Why does my dog keep eating the grass in the backyard?!
This is a question I've heard a lot. I was actually just talking to my friend who has a new puppy and in the middle of our conversation, he said it wouldn't stop eating the grass. Why do our dogs do this?
First, I want to dispel a myth. A lot of times when you hear this question asked in a causal setting, someone will say that dogs eat grass when their stomachs are upset. And while there is a possibility of this being somewhat true, it most likely isn't the answer.
In fact, according to Pets MD, fewer than 10% of dogs who are eating grass show signs of being sick BEFORE they start eating their outdoor salad. Less than 25% of dogs who eat grass end up vomiting regularly after their little meal.
The term for eating things that aren't food is "Pica". Sometimes, Pica can indicate that your dog is missing something in their diet causing a nutritional deficiency. A story in the Pet MD article that I referred to before talked about a mini poodle who had eaten grass and vomited every single day for a week straight. And then, following three days of being put on a high-fiber diet, the mini-poodle's owner reported that their dog stopped eating grass completely.
There have been other theories as to why your dog may be eating the grass. One could be to improve digestion, or treating intestinal worms.
Is My Dog Eating Grass Really a Bad Thing?
It honestly all depends. One thing that you do need to keep in mind, especially you home owners, is that grass and plants often times can have a pesticide on them that can be really toxic to your dogs. So for that reason alone, it may be a smart idea to try and curb this behavior.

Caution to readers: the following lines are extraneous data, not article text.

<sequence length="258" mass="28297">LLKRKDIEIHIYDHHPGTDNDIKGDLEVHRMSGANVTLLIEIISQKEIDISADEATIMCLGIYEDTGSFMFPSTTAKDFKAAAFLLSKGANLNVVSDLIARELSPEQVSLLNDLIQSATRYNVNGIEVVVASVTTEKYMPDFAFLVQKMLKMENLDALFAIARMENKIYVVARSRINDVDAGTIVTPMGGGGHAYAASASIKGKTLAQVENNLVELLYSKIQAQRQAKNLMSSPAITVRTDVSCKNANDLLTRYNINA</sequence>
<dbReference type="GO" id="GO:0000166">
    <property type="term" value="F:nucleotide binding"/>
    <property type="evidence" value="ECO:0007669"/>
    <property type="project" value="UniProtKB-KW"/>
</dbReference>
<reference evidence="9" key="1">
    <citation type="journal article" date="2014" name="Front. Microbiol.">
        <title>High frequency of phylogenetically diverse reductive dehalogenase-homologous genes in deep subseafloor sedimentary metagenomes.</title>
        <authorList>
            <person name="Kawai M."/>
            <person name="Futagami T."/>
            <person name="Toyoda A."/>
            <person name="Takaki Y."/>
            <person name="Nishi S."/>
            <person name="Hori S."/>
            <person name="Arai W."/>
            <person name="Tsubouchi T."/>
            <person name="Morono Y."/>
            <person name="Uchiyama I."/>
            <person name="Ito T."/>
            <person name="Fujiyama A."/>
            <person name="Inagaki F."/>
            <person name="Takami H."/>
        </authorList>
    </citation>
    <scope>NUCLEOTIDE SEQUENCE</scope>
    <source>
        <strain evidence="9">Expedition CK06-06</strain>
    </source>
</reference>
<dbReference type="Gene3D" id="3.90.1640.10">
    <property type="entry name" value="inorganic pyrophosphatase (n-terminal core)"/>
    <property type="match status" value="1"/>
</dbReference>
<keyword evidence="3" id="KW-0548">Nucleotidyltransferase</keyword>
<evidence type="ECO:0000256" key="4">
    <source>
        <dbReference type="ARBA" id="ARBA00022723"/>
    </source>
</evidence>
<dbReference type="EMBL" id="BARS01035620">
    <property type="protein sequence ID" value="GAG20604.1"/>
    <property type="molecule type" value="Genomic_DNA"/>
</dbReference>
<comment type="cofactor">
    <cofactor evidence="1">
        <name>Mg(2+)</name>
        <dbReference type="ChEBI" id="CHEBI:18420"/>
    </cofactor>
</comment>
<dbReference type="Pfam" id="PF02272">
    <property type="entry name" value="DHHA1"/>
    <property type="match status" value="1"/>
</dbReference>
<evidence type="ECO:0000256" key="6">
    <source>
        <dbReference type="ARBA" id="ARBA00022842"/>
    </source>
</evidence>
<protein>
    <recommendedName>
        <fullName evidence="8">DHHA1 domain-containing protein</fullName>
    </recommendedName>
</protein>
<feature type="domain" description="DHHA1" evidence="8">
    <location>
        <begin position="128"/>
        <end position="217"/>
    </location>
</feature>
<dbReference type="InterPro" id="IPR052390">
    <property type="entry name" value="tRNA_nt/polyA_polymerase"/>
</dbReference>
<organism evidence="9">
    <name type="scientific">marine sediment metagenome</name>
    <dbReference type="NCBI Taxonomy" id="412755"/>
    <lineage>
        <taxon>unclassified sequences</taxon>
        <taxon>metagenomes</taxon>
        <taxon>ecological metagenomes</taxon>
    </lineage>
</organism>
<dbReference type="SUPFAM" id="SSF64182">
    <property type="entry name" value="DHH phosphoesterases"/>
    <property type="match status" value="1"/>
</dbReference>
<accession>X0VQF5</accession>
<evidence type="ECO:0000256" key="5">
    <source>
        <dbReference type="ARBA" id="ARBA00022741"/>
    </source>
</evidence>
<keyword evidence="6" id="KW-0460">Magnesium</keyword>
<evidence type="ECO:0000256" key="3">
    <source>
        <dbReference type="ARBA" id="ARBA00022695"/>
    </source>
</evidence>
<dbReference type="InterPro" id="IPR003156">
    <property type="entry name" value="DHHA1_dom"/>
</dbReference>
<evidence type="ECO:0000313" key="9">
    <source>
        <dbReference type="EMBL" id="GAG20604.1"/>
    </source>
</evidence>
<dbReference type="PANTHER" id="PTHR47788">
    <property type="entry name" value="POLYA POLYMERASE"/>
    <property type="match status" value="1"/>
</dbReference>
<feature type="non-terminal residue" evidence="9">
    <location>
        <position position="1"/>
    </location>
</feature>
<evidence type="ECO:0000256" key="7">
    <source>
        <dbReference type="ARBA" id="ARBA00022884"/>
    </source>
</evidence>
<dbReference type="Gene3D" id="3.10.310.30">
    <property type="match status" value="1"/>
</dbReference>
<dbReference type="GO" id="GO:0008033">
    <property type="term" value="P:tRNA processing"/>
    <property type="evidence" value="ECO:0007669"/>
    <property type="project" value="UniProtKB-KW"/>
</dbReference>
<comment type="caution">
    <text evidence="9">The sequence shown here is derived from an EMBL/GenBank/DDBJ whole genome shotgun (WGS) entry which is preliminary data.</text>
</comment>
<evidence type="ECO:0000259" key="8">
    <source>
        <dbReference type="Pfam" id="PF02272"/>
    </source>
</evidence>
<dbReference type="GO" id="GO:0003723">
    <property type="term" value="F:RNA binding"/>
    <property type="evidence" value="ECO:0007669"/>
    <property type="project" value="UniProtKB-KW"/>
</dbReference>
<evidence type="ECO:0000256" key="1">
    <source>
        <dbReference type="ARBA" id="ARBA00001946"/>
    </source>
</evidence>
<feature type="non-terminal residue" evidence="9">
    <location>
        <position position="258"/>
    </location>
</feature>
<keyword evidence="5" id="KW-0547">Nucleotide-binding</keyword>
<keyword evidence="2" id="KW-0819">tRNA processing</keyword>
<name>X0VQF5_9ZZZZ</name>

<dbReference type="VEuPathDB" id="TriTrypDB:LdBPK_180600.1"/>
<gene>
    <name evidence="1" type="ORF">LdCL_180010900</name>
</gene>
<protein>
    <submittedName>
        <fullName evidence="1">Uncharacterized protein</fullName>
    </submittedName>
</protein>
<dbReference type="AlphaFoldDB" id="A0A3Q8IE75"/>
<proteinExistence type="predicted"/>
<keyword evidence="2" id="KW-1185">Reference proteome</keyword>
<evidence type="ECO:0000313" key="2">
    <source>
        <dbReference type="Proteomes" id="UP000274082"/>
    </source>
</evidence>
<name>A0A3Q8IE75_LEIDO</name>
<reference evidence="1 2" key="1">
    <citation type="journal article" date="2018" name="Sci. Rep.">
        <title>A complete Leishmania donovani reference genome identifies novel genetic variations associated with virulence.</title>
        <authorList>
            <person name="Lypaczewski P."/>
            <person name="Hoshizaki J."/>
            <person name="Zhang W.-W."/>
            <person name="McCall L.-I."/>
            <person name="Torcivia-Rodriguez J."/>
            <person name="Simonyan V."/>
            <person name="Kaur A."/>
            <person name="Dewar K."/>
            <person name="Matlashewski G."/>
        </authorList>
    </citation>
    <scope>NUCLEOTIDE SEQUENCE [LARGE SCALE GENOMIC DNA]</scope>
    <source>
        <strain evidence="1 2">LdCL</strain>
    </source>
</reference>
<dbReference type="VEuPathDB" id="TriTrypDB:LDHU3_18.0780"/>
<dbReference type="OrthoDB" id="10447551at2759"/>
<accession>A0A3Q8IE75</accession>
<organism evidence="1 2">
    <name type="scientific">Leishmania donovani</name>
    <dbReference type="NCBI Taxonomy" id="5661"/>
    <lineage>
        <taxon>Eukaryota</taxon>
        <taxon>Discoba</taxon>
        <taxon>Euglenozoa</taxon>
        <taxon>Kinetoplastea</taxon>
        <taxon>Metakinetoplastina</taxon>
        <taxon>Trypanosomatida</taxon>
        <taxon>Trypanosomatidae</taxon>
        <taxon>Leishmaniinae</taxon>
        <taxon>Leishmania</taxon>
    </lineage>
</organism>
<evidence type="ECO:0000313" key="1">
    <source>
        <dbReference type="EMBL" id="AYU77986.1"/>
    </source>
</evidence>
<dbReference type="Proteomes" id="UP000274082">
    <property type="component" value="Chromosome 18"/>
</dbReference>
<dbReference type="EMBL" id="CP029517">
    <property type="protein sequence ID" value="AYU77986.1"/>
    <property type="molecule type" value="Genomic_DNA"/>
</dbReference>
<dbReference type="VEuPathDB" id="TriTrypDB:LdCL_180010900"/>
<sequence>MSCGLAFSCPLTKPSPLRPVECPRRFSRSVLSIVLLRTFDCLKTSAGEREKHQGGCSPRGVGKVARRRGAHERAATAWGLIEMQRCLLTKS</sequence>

But another likely reason for this behavior might simply be because they're bored out of their minds. A lot of us are busy throughout our days with work, the kids, whatever it may be. And sometimes our little energetic friends might need to let out their energy. Especially puppies. If this is the case, try putting time aside during your day to get out their energy. A nice walk could do the trick. Or just playing fetch with a tennis ball. There are a ton of different ways that you can get your dog's energy out. And in doing so, you may help stop their grass eating habits. Because out of everything, a lot of times dogs do things out of sheer boredom.
If you ever have concern that your dog is ill or ingested something toxic, make sure to contact a veterinarian right away. To learn more about what might be toxic for dogs, please visit the Animal Position Control Center's website.
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